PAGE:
Feature

Novell's NetWare stalwarts stay loyal

The thousands of NetWare faithful meeting at Novell 's annual BrainShare user conference in Salt Lake City this week will see the latest version of the venerable network operating system as it is released for public beta.

Seventy-nine per cent of NetWare users want to upgrade to NetWare 6.5, according to an online poll of 1,042 US-based NetWare users last week. And a nearly equal percentage said they expected to stay with NetWare for "as long as possible", despite projections that show NetWare continuing to lose share in the server operating system market.

Many users said that they wanted a more consolidated, easier to use interface for NetWare and that they wished Novell would get its marketing act together. But they continued to endorse the operating system for its reliability and its lower total cost of ownership compared with competitors' products.

"I'd be hurting, personally, if NetWare declines in the next two years," said Doug Boval, systems engineer at a hospital in Indianapolis. "NetWare is awesome, but two to five years from now it could be snuffed out with more applications taken off NetWare and moved to Windows or elsewhere."

Stephen Millington, technology manager at an insurance company, said Windows was not as dependable as NetWare for building a networking infrastructure, and that NetWare deserved to survive.

"I think NetWare will be around for a while, partly because there's no one shoe that fits everybody's needs," Millington said.

Novell officials cannot deny the decline but have stressed that they are transforming NetWare from its traditional role as a network operating system to a set of services, such as a continuous backup and server aggregation.

They added that Novell is not solely reliant on NetWare, which accounted for just 32% of the company's 2002 revenue.

"It's no secret that a NetWare market decline is happening, but we're taking measures to resolve that [by] adding a broad range of technologies that have not been there before," said Tracy Thayne, director of solutions marketing at Novell.

Those technologies include open-source software support and the ability to run Java applications natively on a J2EE server, according to Thayne.

A February forecast by analyst group Gartner projected that the 4% of global server operating system sales that Novell held in 2002 will fall to 1.3% by 2006. Novell introduced NetWare in 1983, long before Windows ran on servers. And by the early 1990s, NetWare had captured 70% of the network operating system market.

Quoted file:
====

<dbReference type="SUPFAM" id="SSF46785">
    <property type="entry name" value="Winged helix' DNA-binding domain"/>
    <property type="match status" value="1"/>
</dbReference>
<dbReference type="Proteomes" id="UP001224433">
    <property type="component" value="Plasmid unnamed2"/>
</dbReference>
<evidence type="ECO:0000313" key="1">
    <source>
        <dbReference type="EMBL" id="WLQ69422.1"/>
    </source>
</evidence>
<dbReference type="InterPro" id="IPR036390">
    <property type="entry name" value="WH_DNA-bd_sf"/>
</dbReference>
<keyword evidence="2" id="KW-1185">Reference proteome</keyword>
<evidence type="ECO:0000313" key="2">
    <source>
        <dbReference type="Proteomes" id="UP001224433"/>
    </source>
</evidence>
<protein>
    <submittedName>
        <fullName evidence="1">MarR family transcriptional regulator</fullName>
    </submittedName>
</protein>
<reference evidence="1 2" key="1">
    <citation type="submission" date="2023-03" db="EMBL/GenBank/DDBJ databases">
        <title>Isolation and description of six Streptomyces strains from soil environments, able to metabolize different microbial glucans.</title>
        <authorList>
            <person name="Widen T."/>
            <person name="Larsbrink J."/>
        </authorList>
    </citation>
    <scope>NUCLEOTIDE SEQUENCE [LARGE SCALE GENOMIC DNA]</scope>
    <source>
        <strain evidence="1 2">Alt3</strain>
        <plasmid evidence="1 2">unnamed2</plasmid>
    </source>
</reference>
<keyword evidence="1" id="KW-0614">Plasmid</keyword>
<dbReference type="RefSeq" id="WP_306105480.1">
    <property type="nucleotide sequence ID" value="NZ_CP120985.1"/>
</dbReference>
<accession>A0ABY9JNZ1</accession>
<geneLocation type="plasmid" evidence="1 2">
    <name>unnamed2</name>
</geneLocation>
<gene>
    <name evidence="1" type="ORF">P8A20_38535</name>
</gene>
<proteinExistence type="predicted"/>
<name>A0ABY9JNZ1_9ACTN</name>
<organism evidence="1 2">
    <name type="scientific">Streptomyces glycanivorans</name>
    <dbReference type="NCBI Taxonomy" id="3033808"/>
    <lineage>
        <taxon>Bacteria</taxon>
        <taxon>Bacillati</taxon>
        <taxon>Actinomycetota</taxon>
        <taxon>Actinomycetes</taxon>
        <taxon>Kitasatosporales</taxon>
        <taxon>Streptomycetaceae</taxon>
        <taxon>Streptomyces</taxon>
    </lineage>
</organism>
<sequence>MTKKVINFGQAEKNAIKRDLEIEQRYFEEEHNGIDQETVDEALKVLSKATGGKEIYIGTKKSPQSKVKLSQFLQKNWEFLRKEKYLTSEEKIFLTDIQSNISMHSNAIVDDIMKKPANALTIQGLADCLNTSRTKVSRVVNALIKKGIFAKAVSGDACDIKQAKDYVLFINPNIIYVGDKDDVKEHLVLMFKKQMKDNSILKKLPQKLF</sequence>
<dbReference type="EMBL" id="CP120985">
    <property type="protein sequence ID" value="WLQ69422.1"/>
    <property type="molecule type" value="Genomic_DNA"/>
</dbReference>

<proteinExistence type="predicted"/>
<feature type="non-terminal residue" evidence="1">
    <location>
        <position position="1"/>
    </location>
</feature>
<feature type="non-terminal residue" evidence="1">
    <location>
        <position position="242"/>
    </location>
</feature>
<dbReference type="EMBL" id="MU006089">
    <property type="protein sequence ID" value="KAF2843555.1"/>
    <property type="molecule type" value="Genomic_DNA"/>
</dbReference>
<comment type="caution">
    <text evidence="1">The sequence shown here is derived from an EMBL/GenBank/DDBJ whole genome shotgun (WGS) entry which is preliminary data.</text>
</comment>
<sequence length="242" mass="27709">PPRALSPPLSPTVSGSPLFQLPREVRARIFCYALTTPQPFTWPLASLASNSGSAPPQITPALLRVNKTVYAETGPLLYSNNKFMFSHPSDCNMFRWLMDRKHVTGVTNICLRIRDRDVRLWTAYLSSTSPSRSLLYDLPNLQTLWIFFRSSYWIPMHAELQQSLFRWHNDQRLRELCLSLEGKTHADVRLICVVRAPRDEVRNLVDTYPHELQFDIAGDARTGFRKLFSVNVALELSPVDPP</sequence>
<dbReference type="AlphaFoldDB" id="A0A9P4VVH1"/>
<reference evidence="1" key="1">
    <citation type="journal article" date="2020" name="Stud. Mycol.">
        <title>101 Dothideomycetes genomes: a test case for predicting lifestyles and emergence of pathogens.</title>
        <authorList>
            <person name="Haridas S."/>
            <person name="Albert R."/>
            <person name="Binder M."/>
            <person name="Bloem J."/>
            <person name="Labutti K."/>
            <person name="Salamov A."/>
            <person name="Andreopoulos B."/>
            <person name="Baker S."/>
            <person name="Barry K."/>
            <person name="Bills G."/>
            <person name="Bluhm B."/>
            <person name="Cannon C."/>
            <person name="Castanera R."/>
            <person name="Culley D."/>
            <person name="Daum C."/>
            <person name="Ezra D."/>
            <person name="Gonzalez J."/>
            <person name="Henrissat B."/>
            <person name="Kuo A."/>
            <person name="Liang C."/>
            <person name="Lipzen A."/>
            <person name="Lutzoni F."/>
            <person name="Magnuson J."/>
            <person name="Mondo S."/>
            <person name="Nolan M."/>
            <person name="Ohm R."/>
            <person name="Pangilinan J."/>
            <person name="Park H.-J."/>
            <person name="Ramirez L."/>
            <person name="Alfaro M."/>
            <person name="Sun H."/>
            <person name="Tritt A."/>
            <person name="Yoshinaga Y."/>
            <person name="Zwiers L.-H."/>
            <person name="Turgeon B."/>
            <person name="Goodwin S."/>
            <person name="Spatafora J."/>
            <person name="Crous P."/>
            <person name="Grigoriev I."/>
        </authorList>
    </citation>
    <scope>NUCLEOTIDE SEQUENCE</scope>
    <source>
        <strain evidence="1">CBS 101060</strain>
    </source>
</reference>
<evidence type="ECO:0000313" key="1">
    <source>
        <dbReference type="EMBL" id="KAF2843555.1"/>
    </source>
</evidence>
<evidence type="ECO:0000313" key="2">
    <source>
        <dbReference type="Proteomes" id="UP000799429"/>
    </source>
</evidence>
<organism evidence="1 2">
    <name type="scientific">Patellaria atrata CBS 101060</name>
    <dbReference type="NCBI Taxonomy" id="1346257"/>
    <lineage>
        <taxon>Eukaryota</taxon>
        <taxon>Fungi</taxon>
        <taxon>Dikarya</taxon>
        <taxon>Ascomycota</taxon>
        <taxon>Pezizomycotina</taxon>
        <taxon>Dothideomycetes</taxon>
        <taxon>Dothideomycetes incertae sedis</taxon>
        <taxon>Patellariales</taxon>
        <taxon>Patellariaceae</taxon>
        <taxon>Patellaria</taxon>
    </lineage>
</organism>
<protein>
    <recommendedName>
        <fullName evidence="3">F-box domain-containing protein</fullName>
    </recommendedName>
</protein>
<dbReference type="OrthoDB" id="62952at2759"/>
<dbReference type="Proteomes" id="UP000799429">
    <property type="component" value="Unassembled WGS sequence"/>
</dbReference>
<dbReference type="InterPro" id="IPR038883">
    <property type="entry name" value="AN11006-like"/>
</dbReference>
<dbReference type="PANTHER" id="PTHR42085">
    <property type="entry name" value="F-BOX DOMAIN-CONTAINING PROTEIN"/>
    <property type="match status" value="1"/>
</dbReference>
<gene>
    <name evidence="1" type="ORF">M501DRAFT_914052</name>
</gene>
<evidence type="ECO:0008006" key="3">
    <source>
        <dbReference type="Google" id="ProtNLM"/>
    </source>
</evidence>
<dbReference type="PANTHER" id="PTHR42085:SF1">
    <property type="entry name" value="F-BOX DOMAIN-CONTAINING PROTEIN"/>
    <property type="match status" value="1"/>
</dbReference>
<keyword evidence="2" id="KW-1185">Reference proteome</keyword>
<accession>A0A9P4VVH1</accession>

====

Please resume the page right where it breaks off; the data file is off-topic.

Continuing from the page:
Despite its shrinking share, there are still 90 million licensed NetWare users on four million servers worldwide. And that base is fiercely loyal.

Brad Staupp, a senior support analyst at a community college in Kansas, has NetWare running predominantly as a file and print server for 30,000 students and employees. "I thank God every day that we use NetWare," because of its near-immunity to persistent viruses, he said.

"Most definitely NetWare will be around in three years," Staupp said, if only because so many large corporations relied heavily upon it. But he speculated that NetWare could, eventually, be integrated with products from another supplier, such as Sun Microsystems.

"I have confidence in Novell to put money into innovations and to keep NetWare alive," Staupp said.

Boval and Staupp are testing NetWare 6.5 and are seeing many improvements over 6.0, including support for more third-party applications and for open-source software useful to their development efforts. But Staupp said 6.5 still needed a single interface running on a single console.

Look at alternatives to NetWare, analysts advise

With NetWare experiencing a steady decline in market share, IT managers should consider an alternative network operating system strategy over the next two to three years, some analysts advised.

"NetWare still has legs, but the decision point about keeping it is two years out," said Earl Perkins, an analyst at Meta Group. "No strategy from Novell" would bring in new NetWare customers in appreciable numbers, he added.

Perkins expected the company to increase annual support costs for the existing user base to make up for the lack of new customers, putting more pressure on users to find alternatives.

Gartner analyst John Enck advised users to wait and see what Novell has done with NetWare two to three years from now before jumping ship. If a company does decide to migrate away from NetWare, he suggested that it take one of two paths.

One is to adopt Windows for file and print functions, especially if a shop already has a Microsoft infrastructure. Otherwise, a shop should consider a combination of network-attached storage (NAS) and print devices, with the NAS devices supporting Windows, Unix or Macintosh clients.

Migrating away from NetWare does not mean dropping other Novell products, such as Zenworks, eDirectory and DirXML, Enck added, noting that these work well in other environments.

But not everyone is convinced that the writing is on the wall. James Taylor, a NetWare consultant at East Cobb, said he believed Novell "will keep NetWare going" for five years at least, so users need not worry about making more immediate migration plans.


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This was first published in April 2003

 

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